Judas Goat is a 5-episode miniseries about a vampire’s servant caught in a lethal conflict between the un-dead.

Created by Pavel Shepan, Mike’s life was shattered to pieces when he was enslaved by a bloodthirsty horror. He’s been trapped in a waking nightmare ever since.

It’s a world of monsters through the eyes of their servants.

Why should people watch your series?
It’s a seldom-seen take on urban fantasy. Judas Goat isn’t about bloodsuckers or vampire hunters, but about the people who serve them – willingly or not. It explores lives full of violence, guilt and dependency, casting a harsh light on the consequences of such servitude. It’s not full of jump scares – the horror comes from a different, more personal place.

Also, at the moment it’s available for free.

What inspired you to create a web series from the point of view of the slave? What kind of impact do you hope this has on the viewers?
Mostly because it’s a very tragic and turbulent perspective. In my work I’m often driven by questions. What would make a person serve a monster? How would it change them? How would those servants interact with each other? I’m interested in the emotions and problems resulting from the answers.

We’ve humanized our monsters a lot in the last 30 years, and taking the perspective of a slave allowed us to remain relatable without holding back the monstrous side of the undead. For different reasons, Mike and Lisa find themselves n the midst of a conflict they can’t understand. They’re the small gears of a big machine, forced to make decisions with limited knowledge and no obvious way out – there’s humanity in it as well as horror, and I think people recognize their emotions and their problems are not dissimilar to our own.

As a content creator, where do you go to find information about other film makers and web series?
Festivals are usually the best bet – if something interesting appeared online, chances our it was nominated in a category or two. You can usually browse by genre you’re interested by and because webisodes tend to be short, you won’t lose much of your life trying things out. This is perhaps one of the most wonderful part of web content – how it encourages trying new things.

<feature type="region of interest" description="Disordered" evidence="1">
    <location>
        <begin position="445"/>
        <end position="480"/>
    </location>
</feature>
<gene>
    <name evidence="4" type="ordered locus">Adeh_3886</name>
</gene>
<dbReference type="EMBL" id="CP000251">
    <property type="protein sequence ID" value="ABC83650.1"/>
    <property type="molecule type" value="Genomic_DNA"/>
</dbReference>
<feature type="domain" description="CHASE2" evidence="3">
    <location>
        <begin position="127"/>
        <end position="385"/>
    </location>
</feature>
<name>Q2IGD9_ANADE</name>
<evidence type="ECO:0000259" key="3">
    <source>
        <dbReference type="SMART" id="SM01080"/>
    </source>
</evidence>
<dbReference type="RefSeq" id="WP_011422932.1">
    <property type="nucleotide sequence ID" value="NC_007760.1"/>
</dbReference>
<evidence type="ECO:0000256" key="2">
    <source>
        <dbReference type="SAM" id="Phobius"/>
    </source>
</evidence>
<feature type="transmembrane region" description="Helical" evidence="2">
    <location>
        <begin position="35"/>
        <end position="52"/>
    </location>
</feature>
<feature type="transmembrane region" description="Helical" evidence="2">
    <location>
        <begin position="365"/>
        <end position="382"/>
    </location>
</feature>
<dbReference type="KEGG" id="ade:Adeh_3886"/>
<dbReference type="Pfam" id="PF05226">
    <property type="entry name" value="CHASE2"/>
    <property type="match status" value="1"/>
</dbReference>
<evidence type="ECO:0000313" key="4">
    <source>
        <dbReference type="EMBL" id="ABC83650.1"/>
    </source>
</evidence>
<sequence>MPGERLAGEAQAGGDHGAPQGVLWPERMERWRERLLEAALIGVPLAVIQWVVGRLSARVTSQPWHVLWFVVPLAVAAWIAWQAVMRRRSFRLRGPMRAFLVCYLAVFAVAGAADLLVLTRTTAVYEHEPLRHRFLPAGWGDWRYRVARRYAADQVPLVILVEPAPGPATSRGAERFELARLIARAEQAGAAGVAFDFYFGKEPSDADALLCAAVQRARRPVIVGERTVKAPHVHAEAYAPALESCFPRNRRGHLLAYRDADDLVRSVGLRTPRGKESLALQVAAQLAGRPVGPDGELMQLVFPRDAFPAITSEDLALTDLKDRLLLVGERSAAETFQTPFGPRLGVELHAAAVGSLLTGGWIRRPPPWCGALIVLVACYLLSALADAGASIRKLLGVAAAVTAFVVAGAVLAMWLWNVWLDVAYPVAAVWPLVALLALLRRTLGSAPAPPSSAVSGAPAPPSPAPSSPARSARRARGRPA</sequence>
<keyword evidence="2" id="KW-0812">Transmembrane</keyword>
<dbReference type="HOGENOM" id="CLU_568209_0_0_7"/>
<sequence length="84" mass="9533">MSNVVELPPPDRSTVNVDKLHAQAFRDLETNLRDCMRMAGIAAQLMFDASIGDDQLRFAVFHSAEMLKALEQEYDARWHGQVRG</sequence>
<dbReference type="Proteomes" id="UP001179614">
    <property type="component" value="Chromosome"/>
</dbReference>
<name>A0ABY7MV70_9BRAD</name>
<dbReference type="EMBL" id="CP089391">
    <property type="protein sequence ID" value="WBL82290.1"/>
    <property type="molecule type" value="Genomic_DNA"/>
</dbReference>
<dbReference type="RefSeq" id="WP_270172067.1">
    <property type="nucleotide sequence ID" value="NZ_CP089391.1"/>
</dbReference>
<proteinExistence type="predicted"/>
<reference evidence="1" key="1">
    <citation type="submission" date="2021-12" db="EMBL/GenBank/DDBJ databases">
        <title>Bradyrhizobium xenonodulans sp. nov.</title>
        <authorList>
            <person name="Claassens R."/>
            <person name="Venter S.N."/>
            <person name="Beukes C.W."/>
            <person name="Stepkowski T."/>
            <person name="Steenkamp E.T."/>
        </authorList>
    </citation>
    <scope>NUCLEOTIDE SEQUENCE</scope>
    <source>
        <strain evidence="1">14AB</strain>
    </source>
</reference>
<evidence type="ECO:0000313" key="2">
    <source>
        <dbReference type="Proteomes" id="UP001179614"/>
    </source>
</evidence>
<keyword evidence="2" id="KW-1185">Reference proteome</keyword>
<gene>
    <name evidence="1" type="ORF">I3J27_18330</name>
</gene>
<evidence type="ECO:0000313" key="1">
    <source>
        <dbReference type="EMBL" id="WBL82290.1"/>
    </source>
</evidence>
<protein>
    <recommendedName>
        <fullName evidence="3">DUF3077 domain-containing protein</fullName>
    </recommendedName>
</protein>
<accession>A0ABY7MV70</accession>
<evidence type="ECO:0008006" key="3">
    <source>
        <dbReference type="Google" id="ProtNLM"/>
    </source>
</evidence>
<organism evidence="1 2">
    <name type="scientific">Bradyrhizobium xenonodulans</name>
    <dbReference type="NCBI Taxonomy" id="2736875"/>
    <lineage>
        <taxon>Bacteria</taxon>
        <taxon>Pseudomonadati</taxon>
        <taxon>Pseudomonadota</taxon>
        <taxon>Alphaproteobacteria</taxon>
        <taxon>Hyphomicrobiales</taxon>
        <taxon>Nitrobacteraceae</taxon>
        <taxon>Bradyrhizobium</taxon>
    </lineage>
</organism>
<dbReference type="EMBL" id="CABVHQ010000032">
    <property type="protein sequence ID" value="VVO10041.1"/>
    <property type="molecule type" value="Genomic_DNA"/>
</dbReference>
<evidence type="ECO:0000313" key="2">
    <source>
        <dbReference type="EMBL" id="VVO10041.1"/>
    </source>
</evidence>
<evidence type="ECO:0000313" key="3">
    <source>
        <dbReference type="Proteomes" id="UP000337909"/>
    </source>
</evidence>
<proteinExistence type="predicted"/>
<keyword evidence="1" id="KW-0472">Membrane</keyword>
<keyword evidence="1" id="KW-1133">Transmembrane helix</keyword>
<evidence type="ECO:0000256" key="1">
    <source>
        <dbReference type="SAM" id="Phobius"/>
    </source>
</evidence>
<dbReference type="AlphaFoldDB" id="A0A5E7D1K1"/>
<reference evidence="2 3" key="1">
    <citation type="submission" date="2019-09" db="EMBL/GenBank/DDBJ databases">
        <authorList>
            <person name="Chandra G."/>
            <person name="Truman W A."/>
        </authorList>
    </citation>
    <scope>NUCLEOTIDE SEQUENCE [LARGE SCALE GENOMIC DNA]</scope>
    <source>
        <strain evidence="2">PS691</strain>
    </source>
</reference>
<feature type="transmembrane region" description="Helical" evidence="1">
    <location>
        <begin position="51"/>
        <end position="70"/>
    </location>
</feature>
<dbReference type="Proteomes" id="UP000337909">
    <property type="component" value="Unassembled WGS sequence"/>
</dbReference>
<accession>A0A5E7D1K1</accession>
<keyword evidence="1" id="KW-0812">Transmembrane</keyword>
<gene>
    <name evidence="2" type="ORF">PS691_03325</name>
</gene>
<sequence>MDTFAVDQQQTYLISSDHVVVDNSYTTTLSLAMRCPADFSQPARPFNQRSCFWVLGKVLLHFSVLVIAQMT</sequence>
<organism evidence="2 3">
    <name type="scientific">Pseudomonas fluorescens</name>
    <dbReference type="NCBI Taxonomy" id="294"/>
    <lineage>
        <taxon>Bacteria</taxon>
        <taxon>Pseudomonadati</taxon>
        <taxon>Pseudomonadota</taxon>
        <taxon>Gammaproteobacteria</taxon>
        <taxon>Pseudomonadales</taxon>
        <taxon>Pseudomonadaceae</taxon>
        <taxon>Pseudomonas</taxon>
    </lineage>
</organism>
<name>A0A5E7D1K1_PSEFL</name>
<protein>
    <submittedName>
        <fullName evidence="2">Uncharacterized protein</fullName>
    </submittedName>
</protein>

You’ve made another vampire series in the past (Vampire: The Masquerade), is there a connection between the two series?
It wasn’t really a web series, just two videos we produced to celebrate the 20th anniversary of the game. We were in talks with Onyx Parth and CCP about making a series based on Vampire: the Masquerade at the time, but although they share similar themes there is no more connection between Judas Goat and V:tM than True Blood or The Extinction Parade.

What do you want audiences to take away from your series?
Art and love are the two most subjective things in the world and everyone experiences them in their own way. Personally I like things that make me think or feel, and so I hope that’s what audiences take away from Judas Goat too. We made it to present people with a unique viewpoint and let them experience familiar themes from a fresh perspective. Our audience knows their Draculas and True Bloods, our aim is to deliver something different. There’s no such thing as new stories, but a story can be told in numerous new and exciting ways.

What was the biggest challenge you had to overcome making this series?
Every single film is a risky proposition, but Judas Goat was spitting into the face of probability. Because the series is so long and we didn’t have a lot of money we were shooting 3 pages per day with a very small, but dedicated crew and a fraction of a budget we really needed. The situation wasn’t helped by the numerous unit moves, since we’ve had so many different locations. It was a monumental effort.